Health: Donor Bill is Dead on Arrival

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Without organ donations, hundreds - perhaps thousands - of people will die prematurely.

At the time of writing 5,804 people in Britain are waiting for transplants, but in the last three months only 174 people have donated organs. This is despite over 11 million people having signed up to the NHS organ donor registry. The problem is the issue of consent, which despite your stated intentions has to be gained from your bereaved next of kin in the event of your death.

Yet New Labour has torpedoed a bill which could have saved many lives by ordering Labour MPs to vote against a proposal for 'presumed consent'. This system, already in place in many European countries, allows people to opt out of organ donation by joining a national registry, but presumes that those who do not opt out have no strong objection to their organs being used after their death.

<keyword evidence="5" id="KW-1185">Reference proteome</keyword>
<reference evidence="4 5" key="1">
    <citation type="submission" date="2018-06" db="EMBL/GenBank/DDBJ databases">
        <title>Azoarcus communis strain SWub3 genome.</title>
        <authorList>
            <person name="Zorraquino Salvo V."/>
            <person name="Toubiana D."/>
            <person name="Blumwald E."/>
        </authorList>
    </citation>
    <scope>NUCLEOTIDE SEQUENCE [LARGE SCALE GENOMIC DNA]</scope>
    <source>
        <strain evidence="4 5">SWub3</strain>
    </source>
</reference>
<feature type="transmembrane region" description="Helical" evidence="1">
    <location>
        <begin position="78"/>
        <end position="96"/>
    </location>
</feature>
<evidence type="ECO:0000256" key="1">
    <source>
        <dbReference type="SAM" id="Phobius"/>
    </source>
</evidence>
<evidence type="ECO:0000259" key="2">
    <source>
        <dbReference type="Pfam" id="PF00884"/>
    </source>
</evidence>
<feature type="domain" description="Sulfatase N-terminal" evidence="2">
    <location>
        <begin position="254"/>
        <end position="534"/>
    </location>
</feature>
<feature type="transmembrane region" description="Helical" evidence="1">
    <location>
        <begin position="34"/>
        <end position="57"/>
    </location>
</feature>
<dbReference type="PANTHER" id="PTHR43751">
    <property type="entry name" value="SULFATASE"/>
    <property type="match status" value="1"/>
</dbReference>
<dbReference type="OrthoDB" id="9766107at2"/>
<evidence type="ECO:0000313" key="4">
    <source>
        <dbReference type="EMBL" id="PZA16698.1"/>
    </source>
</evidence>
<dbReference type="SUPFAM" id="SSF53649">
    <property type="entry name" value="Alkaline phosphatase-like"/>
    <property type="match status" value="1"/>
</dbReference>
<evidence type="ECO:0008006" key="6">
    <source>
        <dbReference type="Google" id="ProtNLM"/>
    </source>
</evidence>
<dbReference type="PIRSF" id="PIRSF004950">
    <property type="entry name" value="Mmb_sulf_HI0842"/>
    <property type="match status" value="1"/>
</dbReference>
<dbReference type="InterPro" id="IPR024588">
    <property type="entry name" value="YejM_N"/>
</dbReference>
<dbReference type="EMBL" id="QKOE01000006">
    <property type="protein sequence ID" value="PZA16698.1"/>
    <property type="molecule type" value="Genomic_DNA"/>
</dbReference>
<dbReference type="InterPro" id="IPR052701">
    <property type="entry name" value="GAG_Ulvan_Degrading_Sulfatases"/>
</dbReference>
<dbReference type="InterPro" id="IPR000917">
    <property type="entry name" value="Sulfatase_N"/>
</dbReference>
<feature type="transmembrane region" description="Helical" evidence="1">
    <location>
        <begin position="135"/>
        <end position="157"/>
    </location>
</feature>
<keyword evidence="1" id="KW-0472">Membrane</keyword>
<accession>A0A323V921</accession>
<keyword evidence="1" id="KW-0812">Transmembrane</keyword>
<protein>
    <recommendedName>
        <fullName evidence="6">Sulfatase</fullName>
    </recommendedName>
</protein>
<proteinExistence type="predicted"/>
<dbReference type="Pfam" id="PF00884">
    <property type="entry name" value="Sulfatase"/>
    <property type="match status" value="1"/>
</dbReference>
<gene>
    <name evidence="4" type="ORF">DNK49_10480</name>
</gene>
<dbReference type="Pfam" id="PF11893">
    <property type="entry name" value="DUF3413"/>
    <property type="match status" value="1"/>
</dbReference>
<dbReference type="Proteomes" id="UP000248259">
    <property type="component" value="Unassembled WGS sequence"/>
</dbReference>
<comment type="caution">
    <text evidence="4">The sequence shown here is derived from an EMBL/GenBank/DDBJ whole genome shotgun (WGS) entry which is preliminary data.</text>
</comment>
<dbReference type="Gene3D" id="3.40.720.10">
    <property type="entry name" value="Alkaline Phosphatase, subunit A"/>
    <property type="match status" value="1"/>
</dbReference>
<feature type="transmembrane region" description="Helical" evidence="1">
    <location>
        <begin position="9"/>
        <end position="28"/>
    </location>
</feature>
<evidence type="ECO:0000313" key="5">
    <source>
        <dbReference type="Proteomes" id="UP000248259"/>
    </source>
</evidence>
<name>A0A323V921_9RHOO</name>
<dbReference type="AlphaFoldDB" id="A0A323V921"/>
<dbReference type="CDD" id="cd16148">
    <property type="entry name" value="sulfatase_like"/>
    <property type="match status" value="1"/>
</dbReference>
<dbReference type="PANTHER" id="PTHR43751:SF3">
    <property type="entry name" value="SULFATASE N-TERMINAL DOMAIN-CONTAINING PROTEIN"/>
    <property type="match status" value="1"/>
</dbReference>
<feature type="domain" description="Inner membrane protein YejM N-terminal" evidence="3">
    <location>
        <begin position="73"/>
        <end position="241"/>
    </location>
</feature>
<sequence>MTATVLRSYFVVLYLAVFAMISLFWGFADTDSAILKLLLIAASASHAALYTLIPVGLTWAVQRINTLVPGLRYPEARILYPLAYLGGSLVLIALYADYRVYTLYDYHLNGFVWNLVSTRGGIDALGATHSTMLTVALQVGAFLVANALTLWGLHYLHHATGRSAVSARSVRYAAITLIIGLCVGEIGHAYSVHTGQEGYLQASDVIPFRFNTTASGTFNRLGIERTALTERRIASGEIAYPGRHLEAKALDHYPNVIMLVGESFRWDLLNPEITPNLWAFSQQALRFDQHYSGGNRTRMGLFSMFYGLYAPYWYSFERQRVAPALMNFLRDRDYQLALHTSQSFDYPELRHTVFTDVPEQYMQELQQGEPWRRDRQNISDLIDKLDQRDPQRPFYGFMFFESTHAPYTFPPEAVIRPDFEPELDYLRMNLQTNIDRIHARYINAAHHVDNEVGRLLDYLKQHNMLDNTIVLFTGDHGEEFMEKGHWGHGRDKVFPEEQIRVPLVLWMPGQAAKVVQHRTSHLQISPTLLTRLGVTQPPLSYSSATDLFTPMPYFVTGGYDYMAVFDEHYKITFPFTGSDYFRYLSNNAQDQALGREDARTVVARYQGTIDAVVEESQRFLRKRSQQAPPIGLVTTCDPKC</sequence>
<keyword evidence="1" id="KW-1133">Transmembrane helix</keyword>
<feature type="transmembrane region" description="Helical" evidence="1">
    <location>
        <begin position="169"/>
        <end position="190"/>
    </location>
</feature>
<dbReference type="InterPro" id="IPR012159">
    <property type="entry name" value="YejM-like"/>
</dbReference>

The government claims that 'presumed consent' would not increase the supply of organs, but this assertion is contradicted by the evidence from countries where it has been adopted. Which leaves three possible explanations for New Labour's three-line whip: that, in the words of the policy's proposer Evan Harris, it is 'simple and pure control freakery', that it does not wish to offend the religious right, or that it is unwilling to supply the small amounts of funding necessary to move to a new system. None of which qualify as a justification for another deadly policy of neglect.